"We want to start cleaning up our own house", says Indonesian President
by Mathias Hariyadi
Jakarta sets up a special team to fight fraud and abuse in government bureaucracy.

Jakarta (AsiaNews) – The Indonesian government has set up a special corps to fight corruption in both public and private sectors.

Faced with accusations that he was not doing enough, Indonesian President Susilo Bambang Yudhoyono on April 3 approved the creation of the Corruption Eradication Coordination Team, a 51-member group led by Hendarman Supandji, the Deputy Attorney General in the Special Crimes Section.

The Team will investigate all abuses in the public sector and report directly to the President on a monthly basis.

In addition, Attorney General Abdurrahman Saleh, the chief national police and the chairman of the development finance controller, will serve as the Team's special advisers.

President Susilo made corruption eradication a key element in the campaign that saw him elected six months ago.

Only last week, he announced a crackdown in the State's Secretariat Office, the cabinet's Secretariat Office, and in the State Palace's Office as well as in scores of state-owned enterprises and some ministries.

"We want to start cleaning up our own house", Mr Susilo said. "We'll see whether there are violations, losses of assets or misuse of money".

"It is important to ask the people [. . .] to eradicate corruption, but we must start with ourselves and clean up our own houses," he said after meeting with ministers to discuss the government's anti-graft campaign last week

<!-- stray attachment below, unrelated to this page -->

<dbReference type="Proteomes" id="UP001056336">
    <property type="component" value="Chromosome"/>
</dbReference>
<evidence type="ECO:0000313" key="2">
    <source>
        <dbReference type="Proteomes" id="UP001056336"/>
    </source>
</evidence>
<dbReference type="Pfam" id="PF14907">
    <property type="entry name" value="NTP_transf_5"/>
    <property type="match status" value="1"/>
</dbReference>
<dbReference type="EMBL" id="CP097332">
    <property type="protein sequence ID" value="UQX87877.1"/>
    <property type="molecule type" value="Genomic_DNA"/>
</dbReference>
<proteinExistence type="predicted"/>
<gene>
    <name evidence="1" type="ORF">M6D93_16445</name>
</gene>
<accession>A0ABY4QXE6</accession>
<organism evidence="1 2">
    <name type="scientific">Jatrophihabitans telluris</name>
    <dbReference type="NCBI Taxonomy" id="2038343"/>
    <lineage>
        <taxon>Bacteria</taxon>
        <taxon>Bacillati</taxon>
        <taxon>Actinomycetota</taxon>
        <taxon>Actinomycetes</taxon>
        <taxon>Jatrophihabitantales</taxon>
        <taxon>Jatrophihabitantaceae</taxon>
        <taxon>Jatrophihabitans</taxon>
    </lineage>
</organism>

Indonesians reacted with enthusiasm to the news that an anti-corruption team was being set up. They are hopeful that with the assistance of other institutions like the police, the Attorney General Office and financial auditing agencies the state budget can be brought under control.

Attempts so far to pursue corrupted officials had failed as a result of poor coordination between police and the Attorney General; they had also failed because officials in the auditing agencies received kickbacks for making 'peaceful concessions' to businessmen and companies.

Many Indonesians view Susilo's initiative as a serious political commitment to fighting this widespread scourge in the public service.

The latest success in Jakarta's anti-corruption campaign came when Abdullah Puteh, governor of Aceh, and several officials in the Transportation Ministry were sentenced on corruption charges.

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